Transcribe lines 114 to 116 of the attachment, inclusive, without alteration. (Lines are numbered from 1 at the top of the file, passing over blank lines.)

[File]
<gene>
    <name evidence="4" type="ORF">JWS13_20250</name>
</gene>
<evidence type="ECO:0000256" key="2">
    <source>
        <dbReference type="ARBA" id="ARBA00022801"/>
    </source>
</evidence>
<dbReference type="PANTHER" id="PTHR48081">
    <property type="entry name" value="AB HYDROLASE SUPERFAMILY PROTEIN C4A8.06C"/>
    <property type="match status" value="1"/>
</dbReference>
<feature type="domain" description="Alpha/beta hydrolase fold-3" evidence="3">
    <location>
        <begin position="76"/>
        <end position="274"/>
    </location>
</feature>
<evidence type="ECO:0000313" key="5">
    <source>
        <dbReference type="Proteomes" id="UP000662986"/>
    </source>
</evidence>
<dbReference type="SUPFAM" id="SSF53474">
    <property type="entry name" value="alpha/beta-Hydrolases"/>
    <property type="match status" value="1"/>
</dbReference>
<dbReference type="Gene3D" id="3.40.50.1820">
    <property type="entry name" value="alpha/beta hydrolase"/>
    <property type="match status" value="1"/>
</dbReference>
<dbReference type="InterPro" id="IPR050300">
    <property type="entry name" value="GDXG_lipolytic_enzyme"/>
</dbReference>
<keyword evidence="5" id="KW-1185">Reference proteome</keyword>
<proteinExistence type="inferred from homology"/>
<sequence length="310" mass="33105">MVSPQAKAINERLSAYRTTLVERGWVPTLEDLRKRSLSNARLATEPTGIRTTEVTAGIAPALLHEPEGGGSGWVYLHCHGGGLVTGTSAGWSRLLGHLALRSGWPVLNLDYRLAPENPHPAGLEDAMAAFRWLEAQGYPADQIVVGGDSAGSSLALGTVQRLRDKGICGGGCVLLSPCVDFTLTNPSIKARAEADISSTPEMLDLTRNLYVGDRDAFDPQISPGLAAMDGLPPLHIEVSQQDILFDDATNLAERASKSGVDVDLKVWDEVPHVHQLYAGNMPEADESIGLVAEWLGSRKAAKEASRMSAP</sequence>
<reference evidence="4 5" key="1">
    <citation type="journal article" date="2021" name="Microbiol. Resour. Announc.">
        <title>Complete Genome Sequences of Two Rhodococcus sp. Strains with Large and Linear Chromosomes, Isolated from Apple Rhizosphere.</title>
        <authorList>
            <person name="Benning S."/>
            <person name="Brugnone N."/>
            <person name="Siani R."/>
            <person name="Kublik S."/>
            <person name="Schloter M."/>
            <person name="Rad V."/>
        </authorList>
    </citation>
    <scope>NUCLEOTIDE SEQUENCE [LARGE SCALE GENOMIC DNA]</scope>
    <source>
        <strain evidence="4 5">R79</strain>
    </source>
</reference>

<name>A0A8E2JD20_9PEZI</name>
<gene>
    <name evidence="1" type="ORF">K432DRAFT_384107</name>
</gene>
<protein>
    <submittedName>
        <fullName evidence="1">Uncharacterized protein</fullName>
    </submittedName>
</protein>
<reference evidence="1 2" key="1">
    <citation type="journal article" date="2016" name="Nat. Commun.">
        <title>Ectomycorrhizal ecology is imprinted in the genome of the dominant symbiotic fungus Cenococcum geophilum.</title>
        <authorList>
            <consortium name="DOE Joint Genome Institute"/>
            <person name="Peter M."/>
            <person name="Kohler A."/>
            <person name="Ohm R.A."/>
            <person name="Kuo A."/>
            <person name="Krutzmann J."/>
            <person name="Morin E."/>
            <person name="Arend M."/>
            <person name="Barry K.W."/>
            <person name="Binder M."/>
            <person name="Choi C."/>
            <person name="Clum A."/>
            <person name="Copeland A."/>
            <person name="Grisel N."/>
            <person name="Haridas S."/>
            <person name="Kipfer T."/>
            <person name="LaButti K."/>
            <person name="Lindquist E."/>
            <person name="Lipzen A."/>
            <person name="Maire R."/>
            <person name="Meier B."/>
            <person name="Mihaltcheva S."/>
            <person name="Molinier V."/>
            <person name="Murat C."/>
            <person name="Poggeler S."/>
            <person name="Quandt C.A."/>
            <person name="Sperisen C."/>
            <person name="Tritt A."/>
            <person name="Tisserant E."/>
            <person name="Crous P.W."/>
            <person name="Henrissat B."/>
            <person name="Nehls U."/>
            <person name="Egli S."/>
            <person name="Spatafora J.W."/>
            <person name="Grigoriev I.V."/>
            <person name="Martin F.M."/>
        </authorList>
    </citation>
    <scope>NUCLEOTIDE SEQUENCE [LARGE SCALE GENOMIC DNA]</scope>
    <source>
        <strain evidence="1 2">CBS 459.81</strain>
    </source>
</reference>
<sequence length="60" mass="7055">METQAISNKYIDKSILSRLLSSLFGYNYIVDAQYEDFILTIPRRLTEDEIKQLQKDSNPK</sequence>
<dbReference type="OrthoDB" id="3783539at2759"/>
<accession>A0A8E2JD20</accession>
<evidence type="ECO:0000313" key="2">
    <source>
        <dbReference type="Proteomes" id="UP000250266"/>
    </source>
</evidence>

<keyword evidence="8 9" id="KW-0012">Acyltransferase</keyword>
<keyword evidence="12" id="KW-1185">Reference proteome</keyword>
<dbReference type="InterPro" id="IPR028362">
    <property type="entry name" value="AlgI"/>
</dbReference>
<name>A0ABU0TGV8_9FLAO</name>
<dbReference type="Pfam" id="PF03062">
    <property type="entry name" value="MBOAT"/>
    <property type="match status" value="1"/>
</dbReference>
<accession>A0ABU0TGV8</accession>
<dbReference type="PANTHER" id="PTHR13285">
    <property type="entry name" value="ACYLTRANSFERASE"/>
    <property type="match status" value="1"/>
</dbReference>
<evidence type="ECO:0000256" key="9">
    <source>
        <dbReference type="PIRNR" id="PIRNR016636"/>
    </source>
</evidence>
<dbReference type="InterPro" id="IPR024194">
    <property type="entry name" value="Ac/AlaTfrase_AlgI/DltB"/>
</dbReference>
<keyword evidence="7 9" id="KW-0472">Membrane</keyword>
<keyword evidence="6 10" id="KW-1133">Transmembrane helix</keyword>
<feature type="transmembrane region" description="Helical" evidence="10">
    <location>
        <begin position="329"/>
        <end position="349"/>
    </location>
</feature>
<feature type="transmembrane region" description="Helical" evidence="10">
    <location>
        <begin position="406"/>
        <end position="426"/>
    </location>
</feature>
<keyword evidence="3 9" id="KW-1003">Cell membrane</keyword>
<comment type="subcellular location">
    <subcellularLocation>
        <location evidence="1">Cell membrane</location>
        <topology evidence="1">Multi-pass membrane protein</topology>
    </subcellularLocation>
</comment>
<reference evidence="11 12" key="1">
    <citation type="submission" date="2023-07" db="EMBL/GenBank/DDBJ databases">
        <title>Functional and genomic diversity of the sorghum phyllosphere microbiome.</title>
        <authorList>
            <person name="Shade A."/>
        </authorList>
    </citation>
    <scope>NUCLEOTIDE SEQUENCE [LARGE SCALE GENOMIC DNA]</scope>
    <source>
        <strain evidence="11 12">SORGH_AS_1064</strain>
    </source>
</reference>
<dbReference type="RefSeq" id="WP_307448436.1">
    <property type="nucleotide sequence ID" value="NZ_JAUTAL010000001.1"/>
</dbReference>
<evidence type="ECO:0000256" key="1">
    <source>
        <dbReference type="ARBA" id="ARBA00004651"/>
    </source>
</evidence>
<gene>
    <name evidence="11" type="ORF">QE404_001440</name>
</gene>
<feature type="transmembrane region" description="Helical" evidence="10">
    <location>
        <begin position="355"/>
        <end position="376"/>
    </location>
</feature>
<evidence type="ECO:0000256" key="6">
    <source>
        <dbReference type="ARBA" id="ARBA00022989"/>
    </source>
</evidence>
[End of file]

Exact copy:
<evidence type="ECO:0000313" key="2">
    <source>
        <dbReference type="Proteomes" id="UP000250266"/>